The clinic did call back, at 8am the next morning, indicating that I should, absolutely, come in. J and I made it from Long Beach to Westminster in 10 minutes, approximately 20 miles per hour over the speed limit and 10 minutes faster than any other, reasonable, person might make the same trip. After all that, we still had to do the traditional doctor’s office Hurry Up & Wait, getting more and more nervous, the sort of thing that is totally made worse for me because I didn’t really know what I was nervous ABOUT. Had we missed it? Was the egg still there? What the hell, exactly, were we there to do?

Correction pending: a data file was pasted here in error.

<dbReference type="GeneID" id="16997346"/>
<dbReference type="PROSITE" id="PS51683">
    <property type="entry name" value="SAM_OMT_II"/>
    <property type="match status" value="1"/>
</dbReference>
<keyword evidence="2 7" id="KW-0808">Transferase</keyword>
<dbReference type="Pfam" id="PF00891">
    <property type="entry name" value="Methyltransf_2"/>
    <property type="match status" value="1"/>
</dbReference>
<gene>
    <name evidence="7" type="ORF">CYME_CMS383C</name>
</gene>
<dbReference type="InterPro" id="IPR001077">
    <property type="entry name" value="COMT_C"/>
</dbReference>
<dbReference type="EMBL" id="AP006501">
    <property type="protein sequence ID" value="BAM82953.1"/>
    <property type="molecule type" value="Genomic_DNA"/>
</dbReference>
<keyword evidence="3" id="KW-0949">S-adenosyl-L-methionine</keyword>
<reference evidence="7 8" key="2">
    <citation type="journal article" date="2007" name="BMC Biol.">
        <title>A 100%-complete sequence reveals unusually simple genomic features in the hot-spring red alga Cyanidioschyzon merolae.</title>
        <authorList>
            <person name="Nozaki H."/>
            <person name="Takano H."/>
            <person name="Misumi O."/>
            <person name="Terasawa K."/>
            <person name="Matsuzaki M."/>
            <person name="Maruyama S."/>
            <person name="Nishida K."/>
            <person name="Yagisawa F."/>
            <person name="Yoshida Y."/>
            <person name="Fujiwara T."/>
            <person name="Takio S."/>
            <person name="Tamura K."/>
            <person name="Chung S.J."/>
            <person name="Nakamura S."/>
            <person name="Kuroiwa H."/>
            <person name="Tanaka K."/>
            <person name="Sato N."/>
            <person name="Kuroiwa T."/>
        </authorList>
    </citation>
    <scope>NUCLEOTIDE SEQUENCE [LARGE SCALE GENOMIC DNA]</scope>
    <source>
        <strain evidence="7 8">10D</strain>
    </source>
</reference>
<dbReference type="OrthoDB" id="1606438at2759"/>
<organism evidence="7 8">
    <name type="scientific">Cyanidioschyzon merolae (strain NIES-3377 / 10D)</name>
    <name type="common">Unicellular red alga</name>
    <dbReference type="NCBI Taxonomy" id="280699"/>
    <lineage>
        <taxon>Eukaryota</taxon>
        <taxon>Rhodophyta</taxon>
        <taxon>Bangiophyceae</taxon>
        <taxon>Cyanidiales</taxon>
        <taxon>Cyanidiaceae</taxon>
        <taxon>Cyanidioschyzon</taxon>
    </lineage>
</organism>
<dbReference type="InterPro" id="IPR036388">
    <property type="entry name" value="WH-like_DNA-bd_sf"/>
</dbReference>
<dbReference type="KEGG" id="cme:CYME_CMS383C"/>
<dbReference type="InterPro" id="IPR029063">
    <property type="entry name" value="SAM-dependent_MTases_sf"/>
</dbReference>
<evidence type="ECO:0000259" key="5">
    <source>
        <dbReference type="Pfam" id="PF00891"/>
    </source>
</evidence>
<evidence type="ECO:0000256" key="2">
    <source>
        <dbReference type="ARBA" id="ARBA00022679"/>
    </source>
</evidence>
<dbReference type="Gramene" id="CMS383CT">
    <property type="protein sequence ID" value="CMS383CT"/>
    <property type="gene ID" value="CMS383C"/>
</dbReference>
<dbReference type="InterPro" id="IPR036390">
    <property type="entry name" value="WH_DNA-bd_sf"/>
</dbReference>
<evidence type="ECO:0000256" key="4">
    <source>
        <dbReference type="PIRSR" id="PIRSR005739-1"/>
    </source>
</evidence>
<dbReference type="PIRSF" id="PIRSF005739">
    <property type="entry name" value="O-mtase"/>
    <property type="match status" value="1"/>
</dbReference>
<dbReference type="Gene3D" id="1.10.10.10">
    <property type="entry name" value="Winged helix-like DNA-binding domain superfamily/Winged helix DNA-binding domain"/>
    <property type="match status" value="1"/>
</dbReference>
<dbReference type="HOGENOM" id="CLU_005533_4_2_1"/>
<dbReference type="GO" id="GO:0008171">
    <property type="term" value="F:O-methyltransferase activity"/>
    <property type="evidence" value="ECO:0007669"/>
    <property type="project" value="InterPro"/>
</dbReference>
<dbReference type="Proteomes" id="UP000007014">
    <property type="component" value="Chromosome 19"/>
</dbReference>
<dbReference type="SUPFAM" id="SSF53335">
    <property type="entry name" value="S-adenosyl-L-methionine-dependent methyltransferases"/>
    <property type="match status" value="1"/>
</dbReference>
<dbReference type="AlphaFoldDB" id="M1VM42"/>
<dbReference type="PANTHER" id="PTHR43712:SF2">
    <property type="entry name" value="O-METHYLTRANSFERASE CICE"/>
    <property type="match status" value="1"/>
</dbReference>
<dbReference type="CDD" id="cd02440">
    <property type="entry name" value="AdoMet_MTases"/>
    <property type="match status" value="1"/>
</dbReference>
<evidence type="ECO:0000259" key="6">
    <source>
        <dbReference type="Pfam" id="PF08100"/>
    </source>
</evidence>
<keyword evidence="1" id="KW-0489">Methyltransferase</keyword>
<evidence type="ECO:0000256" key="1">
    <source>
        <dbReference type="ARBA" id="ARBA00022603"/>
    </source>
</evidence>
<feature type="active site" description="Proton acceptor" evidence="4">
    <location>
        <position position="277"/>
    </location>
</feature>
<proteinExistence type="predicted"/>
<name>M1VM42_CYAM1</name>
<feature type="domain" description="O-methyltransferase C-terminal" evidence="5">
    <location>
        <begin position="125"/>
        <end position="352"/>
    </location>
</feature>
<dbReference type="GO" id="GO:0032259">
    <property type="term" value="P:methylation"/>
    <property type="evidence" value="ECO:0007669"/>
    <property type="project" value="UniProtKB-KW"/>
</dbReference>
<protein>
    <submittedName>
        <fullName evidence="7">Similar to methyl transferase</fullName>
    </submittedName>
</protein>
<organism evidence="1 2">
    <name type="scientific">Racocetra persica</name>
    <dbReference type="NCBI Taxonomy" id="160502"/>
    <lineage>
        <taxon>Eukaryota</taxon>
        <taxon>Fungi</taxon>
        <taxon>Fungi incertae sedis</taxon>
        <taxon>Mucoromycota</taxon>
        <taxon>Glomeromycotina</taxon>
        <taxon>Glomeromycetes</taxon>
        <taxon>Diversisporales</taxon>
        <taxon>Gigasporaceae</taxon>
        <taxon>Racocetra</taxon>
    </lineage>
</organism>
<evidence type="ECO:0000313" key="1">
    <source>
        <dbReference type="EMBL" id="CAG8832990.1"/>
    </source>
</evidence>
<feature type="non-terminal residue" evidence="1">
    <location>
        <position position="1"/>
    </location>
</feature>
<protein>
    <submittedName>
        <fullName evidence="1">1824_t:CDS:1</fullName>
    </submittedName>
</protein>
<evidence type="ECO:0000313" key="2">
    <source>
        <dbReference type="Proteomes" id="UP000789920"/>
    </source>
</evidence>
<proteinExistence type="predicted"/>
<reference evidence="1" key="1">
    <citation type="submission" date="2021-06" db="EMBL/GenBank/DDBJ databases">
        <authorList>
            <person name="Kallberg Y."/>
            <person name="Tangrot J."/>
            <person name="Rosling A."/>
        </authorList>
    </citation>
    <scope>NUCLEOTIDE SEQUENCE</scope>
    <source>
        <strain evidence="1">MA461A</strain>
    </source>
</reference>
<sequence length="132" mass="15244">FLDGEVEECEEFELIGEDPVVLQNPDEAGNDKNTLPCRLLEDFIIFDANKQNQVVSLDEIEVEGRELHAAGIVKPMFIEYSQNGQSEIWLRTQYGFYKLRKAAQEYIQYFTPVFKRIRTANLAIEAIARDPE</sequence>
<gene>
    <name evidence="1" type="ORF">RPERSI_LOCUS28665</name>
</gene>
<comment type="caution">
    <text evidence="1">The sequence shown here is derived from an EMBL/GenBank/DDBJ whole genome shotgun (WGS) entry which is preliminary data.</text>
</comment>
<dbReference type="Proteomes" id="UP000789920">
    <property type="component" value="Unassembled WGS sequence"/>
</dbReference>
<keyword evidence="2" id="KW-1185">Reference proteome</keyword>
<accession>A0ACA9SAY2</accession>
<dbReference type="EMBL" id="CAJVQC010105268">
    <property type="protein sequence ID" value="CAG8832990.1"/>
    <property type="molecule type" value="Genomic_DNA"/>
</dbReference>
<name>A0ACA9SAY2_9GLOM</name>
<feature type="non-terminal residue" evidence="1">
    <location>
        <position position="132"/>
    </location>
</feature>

Answer, because we are bordering on the absolute limit one can request of others, in terms of attention: Dr. C checked me once more, looking for the follicle, which was no longer there. If all is working the way it should, this means my egg was floating around in the space of my fallopian tubes, and if the miracle of life was going to happen this month, we needed to get sperm up there, STAT.
After thirty minutes back in the waiting room (I had NO IDEA it takes that long to defrost a half teaspoon of sperm), we were called back again, where I was instructed to lay back and relax. Well, after I had confirmed that what they were about to send up my reproductive tract was, in fact, the donor we had ordered. And look, I am here to tell you, you don’t really know. Sure, the vial has the donor name on it, but SO MANY people have handled the sample before it gets to you that I am frankly surprised mix-ups don’t happen more often. Or maybe they do, and we JUST DON’T KNOW.